The Micro GigaPan Adapter Kit is designed to convert a manual microscope into one capable of capturing the hundreds and thousands of images which can make up a MicroGigaPan.
Start making one!
Or read on for a meta discussion...
- Does not require modification of the microscope (parts attach in a way which is designed to be completely reversible). Many people use microscopes which are not under their control, and requiring the microscopes to be modified, such as by drilling holes, in order to install the adapter kit would risk damaging the instrument and limit the number of people
who can use our adapter.
- Open Source Design: all hardware designs are published under an open license, software which runs in the adapter kit is open sourced, and at least the basic tools to control the microscope in XY and Z and to capture images are available in an open source form. (*we have two ways of triggering the camera and capturing images. One of those ways is completely open, the other method is proprietary and does not work on all platforms). Also, the software for image cleanup (ie. PhotoShop), focus stacking (Zerene Stacker), and stitching (GigaPan Stitch or AutoPano Giga) are part of the larger project, and includes some proprietary third party tools.
- Repeatability! The designs, schematics, code, bill of materials are all (should be :-) documented! It should be possible for a reasonably meticulous but not especially technical person to recreate and extend on our work with a minimum of special tools and skills. For example, we make extensive use of Laser Cut Acrylic because we can upload our designs to a site like Ponoko where uses can order pre-cut pieces for the cost of materials plus a per hour laser cutting fee. Some other examples: at one point I needed about 3/4" of an inch of 3/4" clear acrylic pipe in order to make a piece which would hold the microscope focus knob and let us connect it to a stepper motor. Requiring users to order such a small length of such a special piece would limit adoption, so instead I designed a set of rings to be cut out of 1/4" acrylic and glued together to make the knob assembly. This approach also means that we can create holders for different sized focus knobs, even tapered knobs, and then hold them in place with double sided tape or a bit of Shapelock, a 'low temperature polymer' (ie. a plastic you can heat in your microwave in a bowl of water, and then shape like silly putty. It works great for coupling to the focus knobs, but if you are not careful it can be hard to remove - violating rule #1 :-)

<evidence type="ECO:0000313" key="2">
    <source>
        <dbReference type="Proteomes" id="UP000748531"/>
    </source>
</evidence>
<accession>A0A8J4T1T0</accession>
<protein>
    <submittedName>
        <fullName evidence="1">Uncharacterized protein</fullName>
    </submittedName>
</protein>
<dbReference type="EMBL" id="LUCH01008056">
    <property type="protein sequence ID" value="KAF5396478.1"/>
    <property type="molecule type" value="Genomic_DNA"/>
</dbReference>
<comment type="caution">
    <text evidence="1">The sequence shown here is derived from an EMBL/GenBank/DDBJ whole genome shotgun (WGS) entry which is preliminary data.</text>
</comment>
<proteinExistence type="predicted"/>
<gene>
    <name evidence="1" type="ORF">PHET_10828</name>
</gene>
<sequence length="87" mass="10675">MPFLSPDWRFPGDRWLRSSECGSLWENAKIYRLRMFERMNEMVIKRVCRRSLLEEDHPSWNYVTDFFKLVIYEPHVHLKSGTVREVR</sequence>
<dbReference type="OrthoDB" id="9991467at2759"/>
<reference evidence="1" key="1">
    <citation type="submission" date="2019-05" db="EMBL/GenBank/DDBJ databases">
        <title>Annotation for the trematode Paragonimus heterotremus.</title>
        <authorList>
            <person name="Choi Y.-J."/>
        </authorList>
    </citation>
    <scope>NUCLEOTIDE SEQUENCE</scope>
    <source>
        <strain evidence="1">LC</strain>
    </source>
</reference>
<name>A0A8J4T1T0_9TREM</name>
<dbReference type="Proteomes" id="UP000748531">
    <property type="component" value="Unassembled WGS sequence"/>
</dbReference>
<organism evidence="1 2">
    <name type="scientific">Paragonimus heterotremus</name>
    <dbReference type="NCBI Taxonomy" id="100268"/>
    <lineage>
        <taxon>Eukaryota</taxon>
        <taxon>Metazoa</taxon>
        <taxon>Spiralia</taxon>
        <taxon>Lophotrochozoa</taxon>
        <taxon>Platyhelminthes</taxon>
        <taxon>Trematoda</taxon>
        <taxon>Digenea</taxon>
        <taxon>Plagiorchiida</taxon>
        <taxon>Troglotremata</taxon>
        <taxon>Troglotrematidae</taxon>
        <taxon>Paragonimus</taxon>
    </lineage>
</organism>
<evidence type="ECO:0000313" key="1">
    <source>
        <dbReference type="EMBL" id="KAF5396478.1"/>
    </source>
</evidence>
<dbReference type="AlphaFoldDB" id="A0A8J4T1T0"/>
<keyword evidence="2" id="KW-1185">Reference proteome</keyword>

The XY portion of the adapter kit currently works with the National Optical Model 163 Microscope.
We are doing further tests to expand the range of instruments which it will be able to handle 'out of the box.'
Because the Z Axis (Focus) control of microscopes is much more standard (the knobs are all 'in the right place' ergonomically for people to use them) the Focus Stacking part of the hardware is more general. The same electronics, firmware (the code which lives in the Arduino Microcontroller which takes commands from the USB port on the computer and actually moves the microscope, and potentially takes the pictures), and software for the computer are used to control the focus stack portion.
It is also relatively easy, but a tad finicky, to manually move the microscope in the X and Y directions, and then trigger the focus stacking code to control the more 'fidgety' focus part of capturing the focus stack.Instructions on how to manually capture gigapixel images are available here.
I'm convinced! take me to the instructions to create my own CNC (computer numerically controlled) Microscope!